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'Victory Gardens,' once a wartime program to produce local food, growing again in Northeast Ohio

victory garden
Posted at 6:00 AM, May 03, 2021
and last updated 2021-05-03 07:04:31-04

CLEVELAND HEIGHTS, Ohio — A program from the past is coming back to northeast Ohio.

The state's Department of Agriculture (OHDOA) is growing its "Victory Gardens" program during the pandemic, and some of those gardens are going in plots at the Canterbury Community Garden. The garden, started in the 1940s, is in the corner of the parking lot at Canterbury Elementary School in Cleveland Heights.

"When World War II came about, there was even more of a push for people to grow their own vegetables," said Deb Franke, the garden's co-leader. "And this was created in about 1943 as a Victory Garden. And it's so it's been a vegetable garden since World War II."

This summer, several gardeners with growing space planted seeds that came from the OHDOA program. The agency partnered with The Ohio State University's Extension Offices across 25 counties. 2020 was the inaugural year for the program. Last year, there were 10 counties with the program, and this year, it doubled.

"And we hope in the near future to expand it to all 88 counties," said Dorothy Pelanda, the director for the OHDOA.

The program hands out free seeds to people who want to plant and then provides support through a blog run by OSU extension.

In early April, the program gave out "lettuce, cucumbers, beets and sunflowers," Pelanda said.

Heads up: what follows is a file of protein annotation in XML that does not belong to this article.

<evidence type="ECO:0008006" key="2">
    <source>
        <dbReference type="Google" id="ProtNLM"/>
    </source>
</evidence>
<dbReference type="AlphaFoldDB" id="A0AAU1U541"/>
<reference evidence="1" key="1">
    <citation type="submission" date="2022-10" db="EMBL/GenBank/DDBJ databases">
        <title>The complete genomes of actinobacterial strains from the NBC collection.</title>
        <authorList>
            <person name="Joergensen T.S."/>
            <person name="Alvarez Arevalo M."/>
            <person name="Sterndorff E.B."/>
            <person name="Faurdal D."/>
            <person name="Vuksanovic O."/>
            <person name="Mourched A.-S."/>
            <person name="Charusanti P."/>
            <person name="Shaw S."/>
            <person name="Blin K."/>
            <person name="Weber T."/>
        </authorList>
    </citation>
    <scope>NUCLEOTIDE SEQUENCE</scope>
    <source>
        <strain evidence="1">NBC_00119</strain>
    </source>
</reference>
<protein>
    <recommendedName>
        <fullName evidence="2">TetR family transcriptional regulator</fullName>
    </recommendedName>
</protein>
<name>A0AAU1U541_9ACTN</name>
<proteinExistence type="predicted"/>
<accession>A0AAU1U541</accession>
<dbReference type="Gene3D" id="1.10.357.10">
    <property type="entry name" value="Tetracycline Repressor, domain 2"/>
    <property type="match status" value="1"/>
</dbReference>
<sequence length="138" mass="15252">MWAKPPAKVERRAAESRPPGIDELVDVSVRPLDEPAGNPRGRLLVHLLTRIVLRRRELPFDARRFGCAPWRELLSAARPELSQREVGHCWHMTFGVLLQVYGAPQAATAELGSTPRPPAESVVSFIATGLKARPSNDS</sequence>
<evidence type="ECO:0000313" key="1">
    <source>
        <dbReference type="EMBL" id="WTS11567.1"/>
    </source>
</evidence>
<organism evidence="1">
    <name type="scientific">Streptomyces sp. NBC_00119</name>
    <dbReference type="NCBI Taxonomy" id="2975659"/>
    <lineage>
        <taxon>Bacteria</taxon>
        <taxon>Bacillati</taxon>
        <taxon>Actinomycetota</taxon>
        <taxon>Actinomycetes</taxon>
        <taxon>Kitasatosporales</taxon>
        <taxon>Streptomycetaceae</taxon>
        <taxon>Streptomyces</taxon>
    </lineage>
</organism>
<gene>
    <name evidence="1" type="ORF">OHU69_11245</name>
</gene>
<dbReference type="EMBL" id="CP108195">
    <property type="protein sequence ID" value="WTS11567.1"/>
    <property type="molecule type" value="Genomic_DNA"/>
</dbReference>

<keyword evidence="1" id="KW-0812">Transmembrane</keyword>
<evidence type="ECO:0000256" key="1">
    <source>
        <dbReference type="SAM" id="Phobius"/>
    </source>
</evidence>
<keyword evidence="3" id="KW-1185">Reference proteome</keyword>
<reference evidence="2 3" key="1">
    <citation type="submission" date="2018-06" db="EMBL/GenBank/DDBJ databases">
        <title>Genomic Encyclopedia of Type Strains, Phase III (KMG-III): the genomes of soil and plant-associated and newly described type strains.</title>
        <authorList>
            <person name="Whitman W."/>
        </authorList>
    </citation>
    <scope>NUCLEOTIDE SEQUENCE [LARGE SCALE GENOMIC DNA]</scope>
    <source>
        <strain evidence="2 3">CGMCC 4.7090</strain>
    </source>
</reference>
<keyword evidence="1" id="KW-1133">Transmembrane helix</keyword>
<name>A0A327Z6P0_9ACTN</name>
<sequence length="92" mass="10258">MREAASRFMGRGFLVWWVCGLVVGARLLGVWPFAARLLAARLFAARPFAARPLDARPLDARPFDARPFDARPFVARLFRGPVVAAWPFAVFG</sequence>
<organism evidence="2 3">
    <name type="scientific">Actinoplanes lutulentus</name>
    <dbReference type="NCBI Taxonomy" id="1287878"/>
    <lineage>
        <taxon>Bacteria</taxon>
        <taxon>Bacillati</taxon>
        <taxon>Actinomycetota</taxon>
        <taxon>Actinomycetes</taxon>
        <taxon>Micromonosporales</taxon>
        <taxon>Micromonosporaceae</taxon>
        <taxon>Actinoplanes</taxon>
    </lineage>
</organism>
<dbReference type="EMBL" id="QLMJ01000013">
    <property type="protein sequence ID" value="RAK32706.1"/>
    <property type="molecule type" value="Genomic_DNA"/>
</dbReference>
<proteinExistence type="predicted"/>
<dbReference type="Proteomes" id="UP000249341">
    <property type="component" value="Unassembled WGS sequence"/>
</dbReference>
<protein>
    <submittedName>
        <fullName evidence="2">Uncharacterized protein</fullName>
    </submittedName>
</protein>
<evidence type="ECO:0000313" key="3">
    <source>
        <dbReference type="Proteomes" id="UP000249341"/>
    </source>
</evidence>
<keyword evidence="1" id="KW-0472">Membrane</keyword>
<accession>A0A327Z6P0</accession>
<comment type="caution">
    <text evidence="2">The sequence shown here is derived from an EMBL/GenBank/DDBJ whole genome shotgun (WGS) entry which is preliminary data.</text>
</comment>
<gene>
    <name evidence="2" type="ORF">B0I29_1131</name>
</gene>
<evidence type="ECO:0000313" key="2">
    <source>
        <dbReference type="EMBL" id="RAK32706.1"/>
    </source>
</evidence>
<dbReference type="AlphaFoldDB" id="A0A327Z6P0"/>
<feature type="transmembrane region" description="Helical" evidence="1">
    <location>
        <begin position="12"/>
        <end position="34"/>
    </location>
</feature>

"They picked things that I think are pretty easy to grow. And - don't you know, you can absolutely put the seeds in the dirt," according to Franke, who said she is the daughter of a gardener.

Victory Gardens have a long history. Started in World War I and World War II, these gardens helped ease the burden placed on larger farms, which were sending food to the troops overseas. Food from Victory Gardens stayed local.

"Having the ability to have fresh food from your own backyard is an amazing opportunity to people, for people to feed their families good food," Pelanda said about the potential of the program.

The seeds don't have to be used by community gardeners.

"They can take a small plot of land or maybe just a small area where they could put a box or pots and grow some food for themselves," Franke said.

Pelanda and Franke said a few weeks of fresh food from a garden can help cut grocery costs for families.

Earlier this month, the Bureau of Labor Statistics released data showing prices in local grocery stores have gone up 2.6% since last March. The higher prices come from lower product availability. "Our goal in the Victory Gardens is not only to address food insecurity, but to educate the general public about some foods that maybe they've never, ever been exposed to," Pelanda said.

Franke said the second year of the program will give more people access to the seeds they need to start their own gardens.

"I hope that we experience a period of growth," she said.